Quick Codes: Support Vector Machines

A Support Vector Machine (SVM) is a very powerful and versatile Machine Learning model that is capable of performing linear or nonlinear classification, regression, and even outlier detection.

SVMs are particularly well-suited for classification of complex but small- or medium-sized datasets.

Here are a few ways to customize more advanced versions of them.

Linear SVM for Nonlinear Datasets

Although linear SVM classifiers are efficient and work well in many cases, many datasets are not even close to being linearly separable.

One approach to handling nonlinear datasets is to add more features, such as polynomial features, which may result in a linearly separable dataset.

To implement this in Scikit-Learn, we simply create a Pipeline containing a PolynomialFeatures transformer, followed by a StandardScaler and a LinearSVC.

from sklearn.pipeline import Pipeline
from sklearn.preprocessing import PolynomialFeatures
from sklearn.preprocessing import StandardScaler
from sklearn.svm import LinearSVC

polynomial_svm_clf = Pipeline([
        ("poly_features", PolynomialFeatures(degree=3)),
        ("scaler", StandardScaler()),
        ("svm_clf", LinearSVC(C=10, loss="hinge"))

#polynomial_svm_clf.fit(X, y)

Note: If your SVM model is overfitting, you can try regularizing it by reducing C.

The LinearSVC class regularizes the bias term, so you should center the training set first by subtracting its mean. This is automatic if you scale the data using the StandardScaler.

Also make sure that you set the loss hyperparameter to "hinge" as it is not the default value (the default value is "squared_hinge").

Finally, for better performance, you should set the dual hyperparameter to False, especially when n_samples > n_features.

SVM with Polynomial Kernels

As we have seen previously, adding polynomial features via the PolynomialFeatures transformer is simple and straightforward to implement. However, the polynomial degree should not be too high as this will create a huge number of features, making the model too slow.

An alternative is to perform the kernel trick. It makes it possible to get the same result as if you added many polynomial features, even with very high-degree polynomials, without actually having to add them.

from sklearn.pipeline import Pipeline
from sklearn.preprocessing import StandardScaler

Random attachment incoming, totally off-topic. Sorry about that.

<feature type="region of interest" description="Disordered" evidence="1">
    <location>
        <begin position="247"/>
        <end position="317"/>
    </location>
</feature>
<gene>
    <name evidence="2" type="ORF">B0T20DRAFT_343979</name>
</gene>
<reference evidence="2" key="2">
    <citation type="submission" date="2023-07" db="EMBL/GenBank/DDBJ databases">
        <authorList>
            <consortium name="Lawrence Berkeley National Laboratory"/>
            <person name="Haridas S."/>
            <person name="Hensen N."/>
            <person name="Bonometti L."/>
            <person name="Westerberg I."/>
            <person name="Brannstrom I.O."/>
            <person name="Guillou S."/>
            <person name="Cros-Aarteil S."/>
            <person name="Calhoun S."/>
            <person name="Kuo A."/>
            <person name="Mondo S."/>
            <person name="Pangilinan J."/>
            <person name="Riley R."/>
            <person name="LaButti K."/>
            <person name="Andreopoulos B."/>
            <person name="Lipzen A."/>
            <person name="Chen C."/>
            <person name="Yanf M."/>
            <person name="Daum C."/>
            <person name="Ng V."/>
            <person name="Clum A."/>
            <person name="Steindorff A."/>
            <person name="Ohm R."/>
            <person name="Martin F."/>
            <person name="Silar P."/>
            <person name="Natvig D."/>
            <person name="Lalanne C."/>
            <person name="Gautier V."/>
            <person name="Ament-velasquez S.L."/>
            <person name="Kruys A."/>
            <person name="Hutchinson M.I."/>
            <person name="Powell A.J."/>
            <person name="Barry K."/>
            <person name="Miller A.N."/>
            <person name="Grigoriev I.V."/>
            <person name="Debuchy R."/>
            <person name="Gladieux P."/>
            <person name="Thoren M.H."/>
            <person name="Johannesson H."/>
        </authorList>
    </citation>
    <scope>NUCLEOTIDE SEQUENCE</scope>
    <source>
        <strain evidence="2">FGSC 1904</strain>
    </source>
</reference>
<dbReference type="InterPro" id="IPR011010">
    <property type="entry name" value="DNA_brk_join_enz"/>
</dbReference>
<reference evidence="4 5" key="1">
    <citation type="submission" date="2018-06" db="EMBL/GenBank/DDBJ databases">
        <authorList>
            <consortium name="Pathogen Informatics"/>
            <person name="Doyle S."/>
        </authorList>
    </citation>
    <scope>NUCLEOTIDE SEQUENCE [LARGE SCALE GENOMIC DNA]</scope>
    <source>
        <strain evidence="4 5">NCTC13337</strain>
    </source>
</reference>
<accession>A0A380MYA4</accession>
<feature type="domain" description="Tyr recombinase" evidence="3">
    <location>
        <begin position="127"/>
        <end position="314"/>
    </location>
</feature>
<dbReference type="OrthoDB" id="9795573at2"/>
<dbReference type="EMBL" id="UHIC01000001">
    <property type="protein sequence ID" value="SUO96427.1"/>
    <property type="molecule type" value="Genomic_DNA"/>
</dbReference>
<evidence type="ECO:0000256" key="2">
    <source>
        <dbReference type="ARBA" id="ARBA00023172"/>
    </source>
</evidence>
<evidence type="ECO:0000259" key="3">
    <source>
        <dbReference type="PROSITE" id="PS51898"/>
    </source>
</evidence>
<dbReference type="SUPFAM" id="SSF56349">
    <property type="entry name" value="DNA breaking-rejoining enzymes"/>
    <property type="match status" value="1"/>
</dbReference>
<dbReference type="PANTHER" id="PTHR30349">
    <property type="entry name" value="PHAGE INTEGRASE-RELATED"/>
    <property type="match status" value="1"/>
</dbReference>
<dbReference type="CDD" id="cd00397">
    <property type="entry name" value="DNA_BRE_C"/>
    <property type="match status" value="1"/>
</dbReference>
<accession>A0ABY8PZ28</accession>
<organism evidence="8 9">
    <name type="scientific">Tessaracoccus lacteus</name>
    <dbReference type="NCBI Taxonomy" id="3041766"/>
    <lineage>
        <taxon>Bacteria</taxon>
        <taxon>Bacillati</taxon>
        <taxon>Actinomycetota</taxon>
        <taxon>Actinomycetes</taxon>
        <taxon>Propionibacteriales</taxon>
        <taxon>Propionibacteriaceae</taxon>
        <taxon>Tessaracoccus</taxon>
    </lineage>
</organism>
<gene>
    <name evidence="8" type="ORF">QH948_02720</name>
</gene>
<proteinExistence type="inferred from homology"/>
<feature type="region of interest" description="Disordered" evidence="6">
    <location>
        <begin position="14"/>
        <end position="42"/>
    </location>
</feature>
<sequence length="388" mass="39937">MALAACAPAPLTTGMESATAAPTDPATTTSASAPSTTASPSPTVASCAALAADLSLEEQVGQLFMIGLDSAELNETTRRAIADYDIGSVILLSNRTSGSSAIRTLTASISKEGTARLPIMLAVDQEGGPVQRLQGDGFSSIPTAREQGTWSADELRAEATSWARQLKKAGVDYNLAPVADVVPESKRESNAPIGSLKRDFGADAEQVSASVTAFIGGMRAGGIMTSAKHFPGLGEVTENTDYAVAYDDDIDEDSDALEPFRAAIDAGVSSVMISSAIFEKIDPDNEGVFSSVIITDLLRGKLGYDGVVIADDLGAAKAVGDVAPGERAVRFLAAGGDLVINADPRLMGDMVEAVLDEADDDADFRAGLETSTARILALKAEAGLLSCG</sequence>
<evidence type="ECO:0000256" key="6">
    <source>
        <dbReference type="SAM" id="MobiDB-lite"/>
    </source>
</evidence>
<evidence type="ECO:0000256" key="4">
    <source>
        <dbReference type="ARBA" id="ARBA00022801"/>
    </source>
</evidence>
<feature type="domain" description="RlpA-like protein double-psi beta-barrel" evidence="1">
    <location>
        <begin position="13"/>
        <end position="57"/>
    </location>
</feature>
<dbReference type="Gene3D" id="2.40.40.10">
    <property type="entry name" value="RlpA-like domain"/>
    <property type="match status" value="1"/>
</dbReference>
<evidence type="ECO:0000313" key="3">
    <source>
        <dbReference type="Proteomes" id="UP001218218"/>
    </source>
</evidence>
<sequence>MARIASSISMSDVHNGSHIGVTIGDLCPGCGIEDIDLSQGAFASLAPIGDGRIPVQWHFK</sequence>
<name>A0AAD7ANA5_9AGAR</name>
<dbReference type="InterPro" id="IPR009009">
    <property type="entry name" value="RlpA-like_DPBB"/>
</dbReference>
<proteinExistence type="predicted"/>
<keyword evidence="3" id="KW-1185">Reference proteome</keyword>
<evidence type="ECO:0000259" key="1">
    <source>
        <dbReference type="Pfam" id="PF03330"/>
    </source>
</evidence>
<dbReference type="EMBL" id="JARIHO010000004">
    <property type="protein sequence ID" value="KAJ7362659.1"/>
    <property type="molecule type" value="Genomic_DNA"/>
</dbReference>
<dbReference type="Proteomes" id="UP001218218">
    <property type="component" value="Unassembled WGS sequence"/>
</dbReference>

from sklearn.svm import SVC

# With Polynomial Kernel
poly_kernel_svm_clf = Pipeline([
        ("scaler", StandardScaler()),
        ("svm_clf", SVC(kernel="poly", degree=3, coef0=1, C=5))

# With RBF Kernel
rbf_kernel_svm_clf = Pipeline([
        ("scaler", StandardScaler()),
        ("svm_clf", SVC(kernel="rbf", gamma=5, C=0.001))
LinearSVC vs. SVC

The LinearSVC class is based on the liblinear library, which implements an optimized algorithm for linear SVMs. It does not support the kernel trick, but it scales almost linearly with the number of training instances and the number of features — its training time complexity is roughly O(m × n).

On the other hand, the SVC class is based on the libsvm library, which implements an algorithm that supports the kernel trick. The training time complexity is usually between O(m^2 × n) and O(m^3 × n). Unfortunately, this means that it gets dreadfully slow when the number of training instances gets large.

In a Nutshell

With so many kernels to choose from, how can you decide which one to use?

As a rule of thumb, you should always try the linear kernel first (remember that LinearSVC is much faster than SVC(kernel="linear")), especially if the training set is very large or if it has plenty of features.

And if the training set is not too large, you should try the Gaussian RBF kernel as well; it works well in most cases.

Finally, should you have spare time and computing power, you can also experiment with a few other kernels using cross-validation and grid search, especially if there are kernels specialized for your training set’s data structure.

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